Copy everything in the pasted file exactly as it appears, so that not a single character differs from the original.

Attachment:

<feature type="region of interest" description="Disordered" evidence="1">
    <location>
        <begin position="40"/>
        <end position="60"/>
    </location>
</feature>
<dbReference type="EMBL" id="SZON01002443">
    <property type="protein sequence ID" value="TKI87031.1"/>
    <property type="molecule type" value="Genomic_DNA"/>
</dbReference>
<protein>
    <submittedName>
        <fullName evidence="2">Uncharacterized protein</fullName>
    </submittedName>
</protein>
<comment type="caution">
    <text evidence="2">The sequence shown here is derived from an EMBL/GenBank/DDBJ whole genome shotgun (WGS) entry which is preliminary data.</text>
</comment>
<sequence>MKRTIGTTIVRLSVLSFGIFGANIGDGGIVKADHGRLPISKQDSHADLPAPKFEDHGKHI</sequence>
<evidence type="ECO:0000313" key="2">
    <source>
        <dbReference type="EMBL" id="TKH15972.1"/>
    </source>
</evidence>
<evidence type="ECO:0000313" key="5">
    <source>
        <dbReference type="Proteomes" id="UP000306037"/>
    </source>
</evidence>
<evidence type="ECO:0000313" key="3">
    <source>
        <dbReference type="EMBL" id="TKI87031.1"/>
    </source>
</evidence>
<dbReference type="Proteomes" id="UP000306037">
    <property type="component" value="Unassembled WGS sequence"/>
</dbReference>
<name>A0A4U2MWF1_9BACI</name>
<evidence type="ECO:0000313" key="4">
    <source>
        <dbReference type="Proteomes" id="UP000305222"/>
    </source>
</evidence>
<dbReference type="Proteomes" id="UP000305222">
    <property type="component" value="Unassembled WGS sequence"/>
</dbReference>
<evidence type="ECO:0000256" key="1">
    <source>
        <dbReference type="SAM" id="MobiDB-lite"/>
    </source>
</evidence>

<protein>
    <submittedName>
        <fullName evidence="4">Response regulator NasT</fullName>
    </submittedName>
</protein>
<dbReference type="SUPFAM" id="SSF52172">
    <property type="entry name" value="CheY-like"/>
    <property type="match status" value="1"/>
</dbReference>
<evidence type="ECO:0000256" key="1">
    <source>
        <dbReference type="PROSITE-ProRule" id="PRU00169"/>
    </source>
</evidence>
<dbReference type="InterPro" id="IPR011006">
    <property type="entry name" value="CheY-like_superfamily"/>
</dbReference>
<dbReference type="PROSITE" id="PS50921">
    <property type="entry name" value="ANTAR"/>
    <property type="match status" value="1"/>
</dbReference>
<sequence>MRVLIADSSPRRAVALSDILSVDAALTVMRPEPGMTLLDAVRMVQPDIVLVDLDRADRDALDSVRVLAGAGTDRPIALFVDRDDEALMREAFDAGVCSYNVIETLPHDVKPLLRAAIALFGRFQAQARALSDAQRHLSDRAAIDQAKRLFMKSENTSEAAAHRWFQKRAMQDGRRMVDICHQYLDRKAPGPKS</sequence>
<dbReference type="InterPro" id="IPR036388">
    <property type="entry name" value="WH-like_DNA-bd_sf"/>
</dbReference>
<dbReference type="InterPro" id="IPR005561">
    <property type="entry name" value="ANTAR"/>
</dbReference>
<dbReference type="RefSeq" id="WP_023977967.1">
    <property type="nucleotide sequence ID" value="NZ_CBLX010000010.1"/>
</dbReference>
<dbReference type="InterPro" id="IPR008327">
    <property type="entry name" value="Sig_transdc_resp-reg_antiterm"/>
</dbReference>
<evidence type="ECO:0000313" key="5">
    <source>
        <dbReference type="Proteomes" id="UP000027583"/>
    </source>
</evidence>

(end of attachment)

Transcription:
<feature type="region of interest" description="Disordered" evidence="1">
    <location>
        <begin position="40"/>
        <end position="60"/>
    </location>
</feature>
<dbReference type="EMBL" id="SZON01002443">
    <property type="protein sequence ID" value="TKI87031.1"/>
    <property type="molecule type" value="Genomic_DNA"/>
</dbReference>
<protein>
    <submittedName>
        <fullName evidence="2">Uncharacterized protein</fullName>
    </submittedName>
</protein>
<comment type="caution">
    <text evidence="2">The sequence shown here is derived from an EMBL/GenBank/DDBJ whole genome shotgun (WGS) entry which is preliminary data.</text>
</comment>
<sequence>MKRTIGTTIVRLSVLSFGIFGANIGDGGIVKADHGRLPISKQDSHADLPAPKFEDHGKHI</sequence>
<evidence type="ECO:0000313" key="2">
    <source>
        <dbReference type="EMBL" id="TKH15972.1"/>
    </source>
</evidence>
<evidence type="ECO:0000313" key="5">
    <source>
        <dbReference type="Proteomes" id="UP000306037"/>
    </source>
</evidence>
<evidence type="ECO:0000313" key="3">
    <source>
        <dbReference type="EMBL" id="TKI87031.1"/>
    </source>
</evidence>
<dbReference type="Proteomes" id="UP000306037">
    <property type="component" value="Unassembled WGS sequence"/>
</dbReference>
<name>A0A4U2MWF1_9BACI</name>
<evidence type="ECO:0000313" key="4">
    <source>
        <dbReference type="Proteomes" id="UP000305222"/>
    </source>
</evidence>
<dbReference type="Proteomes" id="UP000305222">
    <property type="component" value="Unassembled WGS sequence"/>
</dbReference>
<evidence type="ECO:0000256" key="1">
    <source>
        <dbReference type="SAM" id="MobiDB-lite"/>
    </source>
</evidence>

<protein>
    <submittedName>
        <fullName evidence="4">Response regulator NasT</fullName>
    </submittedName>
</protein>
<dbReference type="SUPFAM" id="SSF52172">
    <property type="entry name" value="CheY-like"/>
    <property type="match status" value="1"/>
</dbReference>
<evidence type="ECO:0000256" key="1">
    <source>
        <dbReference type="PROSITE-ProRule" id="PRU00169"/>
    </source>
</evidence>
<dbReference type="InterPro" id="IPR011006">
    <property type="entry name" value="CheY-like_superfamily"/>
</dbReference>
<dbReference type="PROSITE" id="PS50921">
    <property type="entry name" value="ANTAR"/>
    <property type="match status" value="1"/>
</dbReference>
<sequence>MRVLIADSSPRRAVALSDILSVDAALTVMRPEPGMTLLDAVRMVQPDIVLVDLDRADRDALDSVRVLAGAGTDRPIALFVDRDDEALMREAFDAGVCSYNVIETLPHDVKPLLRAAIALFGRFQAQARALSDAQRHLSDRAAIDQAKRLFMKSENTSEAAAHRWFQKRAMQDGRRMVDICHQYLDRKAPGPKS</sequence>
<dbReference type="InterPro" id="IPR036388">
    <property type="entry name" value="WH-like_DNA-bd_sf"/>
</dbReference>
<dbReference type="InterPro" id="IPR005561">
    <property type="entry name" value="ANTAR"/>
</dbReference>
<dbReference type="RefSeq" id="WP_023977967.1">
    <property type="nucleotide sequence ID" value="NZ_CBLX010000010.1"/>
</dbReference>
<dbReference type="InterPro" id="IPR008327">
    <property type="entry name" value="Sig_transdc_resp-reg_antiterm"/>
</dbReference>
<evidence type="ECO:0000313" key="5">
    <source>
        <dbReference type="Proteomes" id="UP000027583"/>
    </source>
</evidence>